The European Club Association (ECA) said it is concerned about the “current widespread practice” of national federations calling up players for the Women’s World Cup before the mandatory release period starts.
The mandatory release date for the tournament is July 10, which is 10 days before the event kicks off in Australia and New Zealand.
The ECA said it had received a “volume of alerts” from clubs about the issue and warned that the health and well-being of players could be put at risk.
“This is not a matter of financial compensation or the absence of adequate protection and insurance, but a serious concern for player welfare,” ECA Head of Women’s Football Claire Bloomfield said in a statement released on Wednesday.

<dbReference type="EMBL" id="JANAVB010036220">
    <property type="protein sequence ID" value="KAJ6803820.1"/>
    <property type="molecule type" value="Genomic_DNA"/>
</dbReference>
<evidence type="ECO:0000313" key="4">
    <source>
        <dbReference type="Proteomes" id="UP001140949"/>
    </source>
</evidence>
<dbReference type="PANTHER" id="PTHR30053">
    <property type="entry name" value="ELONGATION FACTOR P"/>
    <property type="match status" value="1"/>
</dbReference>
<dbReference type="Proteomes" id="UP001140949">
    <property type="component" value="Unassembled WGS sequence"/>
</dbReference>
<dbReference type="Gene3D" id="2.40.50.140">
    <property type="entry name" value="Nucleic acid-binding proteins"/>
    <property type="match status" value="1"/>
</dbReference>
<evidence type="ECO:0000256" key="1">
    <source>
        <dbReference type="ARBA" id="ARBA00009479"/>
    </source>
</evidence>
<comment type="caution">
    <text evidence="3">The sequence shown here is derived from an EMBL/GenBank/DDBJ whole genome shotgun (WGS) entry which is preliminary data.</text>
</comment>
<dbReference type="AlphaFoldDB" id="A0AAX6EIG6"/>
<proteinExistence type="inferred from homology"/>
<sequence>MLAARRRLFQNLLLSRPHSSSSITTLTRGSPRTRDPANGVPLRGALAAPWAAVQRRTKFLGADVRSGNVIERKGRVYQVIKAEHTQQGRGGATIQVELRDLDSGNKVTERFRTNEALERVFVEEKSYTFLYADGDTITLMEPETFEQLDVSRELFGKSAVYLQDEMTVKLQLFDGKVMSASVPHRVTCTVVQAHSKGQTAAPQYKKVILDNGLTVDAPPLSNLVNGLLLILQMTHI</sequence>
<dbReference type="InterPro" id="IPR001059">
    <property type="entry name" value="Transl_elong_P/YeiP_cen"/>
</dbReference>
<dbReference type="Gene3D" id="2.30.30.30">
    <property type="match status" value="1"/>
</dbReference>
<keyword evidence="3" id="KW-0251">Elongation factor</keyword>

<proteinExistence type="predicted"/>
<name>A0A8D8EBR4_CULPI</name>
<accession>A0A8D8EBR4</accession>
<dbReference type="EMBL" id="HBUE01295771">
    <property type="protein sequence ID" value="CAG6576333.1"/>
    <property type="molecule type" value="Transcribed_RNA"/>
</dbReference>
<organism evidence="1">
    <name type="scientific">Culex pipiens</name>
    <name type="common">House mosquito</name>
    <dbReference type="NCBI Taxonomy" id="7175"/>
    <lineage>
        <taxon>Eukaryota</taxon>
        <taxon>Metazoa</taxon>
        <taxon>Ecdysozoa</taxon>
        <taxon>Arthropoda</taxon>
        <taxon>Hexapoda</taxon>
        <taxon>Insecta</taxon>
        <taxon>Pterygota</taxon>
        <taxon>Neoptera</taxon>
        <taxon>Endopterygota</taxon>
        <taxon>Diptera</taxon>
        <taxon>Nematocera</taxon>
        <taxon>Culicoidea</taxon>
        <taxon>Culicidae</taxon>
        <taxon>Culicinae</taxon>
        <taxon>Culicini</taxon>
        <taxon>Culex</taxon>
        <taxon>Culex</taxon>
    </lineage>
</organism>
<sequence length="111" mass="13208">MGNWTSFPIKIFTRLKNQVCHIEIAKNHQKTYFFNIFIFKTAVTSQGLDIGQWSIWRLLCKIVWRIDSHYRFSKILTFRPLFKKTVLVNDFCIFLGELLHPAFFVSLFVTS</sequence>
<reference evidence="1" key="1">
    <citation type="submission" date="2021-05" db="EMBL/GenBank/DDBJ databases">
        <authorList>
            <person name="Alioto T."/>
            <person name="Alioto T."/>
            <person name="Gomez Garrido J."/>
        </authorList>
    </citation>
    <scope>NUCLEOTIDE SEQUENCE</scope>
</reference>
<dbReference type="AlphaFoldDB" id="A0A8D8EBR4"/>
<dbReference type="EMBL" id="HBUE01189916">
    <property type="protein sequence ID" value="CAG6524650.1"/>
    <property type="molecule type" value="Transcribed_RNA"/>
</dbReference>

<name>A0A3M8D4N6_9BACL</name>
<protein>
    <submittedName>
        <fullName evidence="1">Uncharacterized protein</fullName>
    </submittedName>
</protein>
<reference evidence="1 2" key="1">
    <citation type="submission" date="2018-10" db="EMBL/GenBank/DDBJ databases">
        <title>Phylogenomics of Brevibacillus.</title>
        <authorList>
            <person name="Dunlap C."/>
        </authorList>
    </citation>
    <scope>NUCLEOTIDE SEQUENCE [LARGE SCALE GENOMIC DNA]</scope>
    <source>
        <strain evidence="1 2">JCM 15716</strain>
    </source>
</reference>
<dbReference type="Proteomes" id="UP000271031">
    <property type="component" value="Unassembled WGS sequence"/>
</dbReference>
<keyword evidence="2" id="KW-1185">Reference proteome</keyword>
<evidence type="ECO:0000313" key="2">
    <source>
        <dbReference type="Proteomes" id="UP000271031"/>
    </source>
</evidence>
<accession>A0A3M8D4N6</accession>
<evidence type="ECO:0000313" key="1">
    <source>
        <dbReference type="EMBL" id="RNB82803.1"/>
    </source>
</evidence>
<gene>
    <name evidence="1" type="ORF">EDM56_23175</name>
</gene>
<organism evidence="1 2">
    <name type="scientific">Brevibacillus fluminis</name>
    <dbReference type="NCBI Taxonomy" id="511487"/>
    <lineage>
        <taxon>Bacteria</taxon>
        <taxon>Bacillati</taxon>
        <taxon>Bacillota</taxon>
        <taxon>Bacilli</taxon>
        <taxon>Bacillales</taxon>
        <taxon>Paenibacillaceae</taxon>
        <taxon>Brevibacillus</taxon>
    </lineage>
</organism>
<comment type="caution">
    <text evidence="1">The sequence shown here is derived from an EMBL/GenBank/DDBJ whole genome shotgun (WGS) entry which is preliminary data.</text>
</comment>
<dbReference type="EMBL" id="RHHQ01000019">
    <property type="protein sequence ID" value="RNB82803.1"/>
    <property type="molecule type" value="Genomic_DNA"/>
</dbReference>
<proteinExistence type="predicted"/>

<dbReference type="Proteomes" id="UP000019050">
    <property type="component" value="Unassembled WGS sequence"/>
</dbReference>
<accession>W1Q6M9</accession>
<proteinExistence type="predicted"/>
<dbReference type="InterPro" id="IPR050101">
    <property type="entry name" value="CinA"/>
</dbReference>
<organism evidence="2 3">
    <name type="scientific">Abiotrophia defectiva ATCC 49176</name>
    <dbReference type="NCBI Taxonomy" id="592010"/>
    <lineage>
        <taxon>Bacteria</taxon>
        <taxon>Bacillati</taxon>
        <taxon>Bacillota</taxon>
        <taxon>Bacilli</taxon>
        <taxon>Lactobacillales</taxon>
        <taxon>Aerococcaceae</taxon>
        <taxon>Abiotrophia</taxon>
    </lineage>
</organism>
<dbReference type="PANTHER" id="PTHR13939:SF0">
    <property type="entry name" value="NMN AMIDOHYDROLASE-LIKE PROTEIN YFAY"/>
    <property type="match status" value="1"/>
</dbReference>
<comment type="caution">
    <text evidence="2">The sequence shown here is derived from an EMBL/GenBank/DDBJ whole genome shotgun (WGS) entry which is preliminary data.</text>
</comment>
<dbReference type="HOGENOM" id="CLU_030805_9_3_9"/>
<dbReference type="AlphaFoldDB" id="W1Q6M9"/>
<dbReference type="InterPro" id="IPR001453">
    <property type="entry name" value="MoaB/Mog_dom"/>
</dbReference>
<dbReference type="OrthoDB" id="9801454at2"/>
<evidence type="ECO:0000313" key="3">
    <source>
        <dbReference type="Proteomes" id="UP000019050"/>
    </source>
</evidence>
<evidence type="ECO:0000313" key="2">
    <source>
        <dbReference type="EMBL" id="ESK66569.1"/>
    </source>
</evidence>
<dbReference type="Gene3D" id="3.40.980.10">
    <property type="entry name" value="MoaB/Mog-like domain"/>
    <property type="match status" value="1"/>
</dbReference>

“The issue of early call-ups is a hangover from the game in its amateur form and is detrimental to the future success and growth of women’s football.”
Chelsea manager Emma Hayes has called for strict restrictions on international windows.
Several top players, including England captain Leah Williamson and Netherlands forward Vivianne Miedema, have been ruled out of the World Cup due to serious injuries.
“There’s a reason and a rationale for those windows because, especially in the last three years, players have had so little rest – maybe a couple of weeks at the end of the season, it is not enough,” Hayes told a news conference on Wednesday.